Public service announcement: There’s no room for BS in the ‘after’. Drama isn’t welcome either. A crash course in death makes it pretty clear that all you can do is wrap your arms around the now. That’s all you have. The idea that in a nanosecond you can go from wife to widow brutally teaches the importance of focusing on things that matter. Death makes life too real not to reconsider how you’re living it.
Oh, I certainly don’t have everything figured out. In fact, most days, I fly by the seat of my pajamajeans. (I seriously love those things) But, living after —the after, I have a greater appreciation for the right now. I’m hardly always Zen. Like everyone else, I have moments that catch me up angst. My kids can assure you that my worry meter is even more often than usual on high alert and my poor grandkids are stuck with helicopter gramma. Oh, well.
Kierkagard once said “The most painful state of being is remembering the future.” Well, that pretty much sums up the grief of loss, doesn’t it. We’ll never NOT remember that our futures would have been better, fuller, hurt less with our loved ones in it. We had no say in what happened to them but we do for ourselves. We get to do is say ‘yes’ to now and will figure the rest as we go along
These days my priorities have shifted; my emotional to-do list is lighter. As business partners, my husband and I were more entwined than many; his cancer sewed us even more tightly together. To be suddenly operating solo is real paradigm shift, one that we have no choice but to make. The ‘how’ is up to us. Though Death gives us no choice and no reprieve, life does. Even when the daily living of it feels inconsequential and meaningless, we can still try to make the rest of our lives the best they can be.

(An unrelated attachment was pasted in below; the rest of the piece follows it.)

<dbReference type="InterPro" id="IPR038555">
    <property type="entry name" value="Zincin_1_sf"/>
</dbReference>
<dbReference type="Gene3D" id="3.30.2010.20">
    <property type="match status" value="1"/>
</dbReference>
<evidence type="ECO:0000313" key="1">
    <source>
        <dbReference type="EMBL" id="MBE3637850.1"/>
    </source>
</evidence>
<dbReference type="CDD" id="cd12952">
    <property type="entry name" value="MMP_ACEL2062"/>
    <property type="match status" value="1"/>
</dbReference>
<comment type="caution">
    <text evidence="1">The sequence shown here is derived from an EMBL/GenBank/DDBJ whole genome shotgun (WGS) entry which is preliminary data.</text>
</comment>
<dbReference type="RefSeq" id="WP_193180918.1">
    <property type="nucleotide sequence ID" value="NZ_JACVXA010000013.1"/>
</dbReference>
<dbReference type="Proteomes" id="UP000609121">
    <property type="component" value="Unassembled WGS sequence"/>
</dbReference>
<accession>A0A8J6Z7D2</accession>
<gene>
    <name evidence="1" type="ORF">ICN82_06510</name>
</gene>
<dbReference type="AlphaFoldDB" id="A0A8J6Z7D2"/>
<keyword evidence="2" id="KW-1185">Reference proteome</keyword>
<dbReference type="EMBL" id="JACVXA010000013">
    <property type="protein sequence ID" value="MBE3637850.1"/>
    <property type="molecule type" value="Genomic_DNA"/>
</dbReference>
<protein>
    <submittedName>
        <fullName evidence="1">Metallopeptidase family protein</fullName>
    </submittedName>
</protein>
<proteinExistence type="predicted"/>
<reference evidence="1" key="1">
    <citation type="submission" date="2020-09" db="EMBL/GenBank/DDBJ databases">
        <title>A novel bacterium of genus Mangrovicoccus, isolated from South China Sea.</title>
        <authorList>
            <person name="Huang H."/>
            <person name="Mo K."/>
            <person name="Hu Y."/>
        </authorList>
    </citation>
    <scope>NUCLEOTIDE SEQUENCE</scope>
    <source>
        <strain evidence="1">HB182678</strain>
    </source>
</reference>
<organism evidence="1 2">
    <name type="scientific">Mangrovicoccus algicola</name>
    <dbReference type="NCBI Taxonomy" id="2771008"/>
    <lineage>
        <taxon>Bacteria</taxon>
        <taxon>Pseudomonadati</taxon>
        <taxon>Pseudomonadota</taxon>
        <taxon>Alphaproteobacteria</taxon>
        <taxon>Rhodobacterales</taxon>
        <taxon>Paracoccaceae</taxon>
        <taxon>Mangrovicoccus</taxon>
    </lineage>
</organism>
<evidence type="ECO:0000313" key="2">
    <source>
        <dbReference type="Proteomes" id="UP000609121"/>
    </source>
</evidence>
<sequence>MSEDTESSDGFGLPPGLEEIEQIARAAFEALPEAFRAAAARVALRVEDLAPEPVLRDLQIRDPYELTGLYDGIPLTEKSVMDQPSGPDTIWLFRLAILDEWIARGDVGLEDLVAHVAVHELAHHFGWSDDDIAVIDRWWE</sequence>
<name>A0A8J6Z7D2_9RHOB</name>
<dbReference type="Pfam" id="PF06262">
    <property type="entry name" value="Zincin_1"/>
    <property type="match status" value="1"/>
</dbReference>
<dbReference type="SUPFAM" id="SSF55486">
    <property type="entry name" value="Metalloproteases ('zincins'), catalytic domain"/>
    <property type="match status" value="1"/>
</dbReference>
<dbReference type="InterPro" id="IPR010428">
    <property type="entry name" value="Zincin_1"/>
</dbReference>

Today, time with family is even riper with meaning and memories. My friends and all they are to me, have never been more treasured. And there’s never a day I could say “I’m bored”, thank goodness! Don’t get me wrong, there are still ‘moments’. There are many times missing my husband gets the best of me. Memories can kneecap me yet, there are other days now and thoughts of life still to be despite the one that isn’t.
Death doesn’t end a relationship. All we do is emotionally relocate the people taken from us. It’s not an instant process but one that continues throughout the rest of our lives. After the hell of the first year, I’m seeing daylight, more appreciative of the ‘small things’, and certainly try not to sweat the big ones as much. I want to love more, laugh more, help more, and hold the hands of both the hurting and the happy more.
The After is tough but so are we. There’s no playbook for it so we just go through it the best we can, with the most grace we can muster (tears are still allowed). It doesn’t matter if all you can manage is to whistle in the dark, or are brave enough to forge ahead.
Whatever’s good for your soul — do that.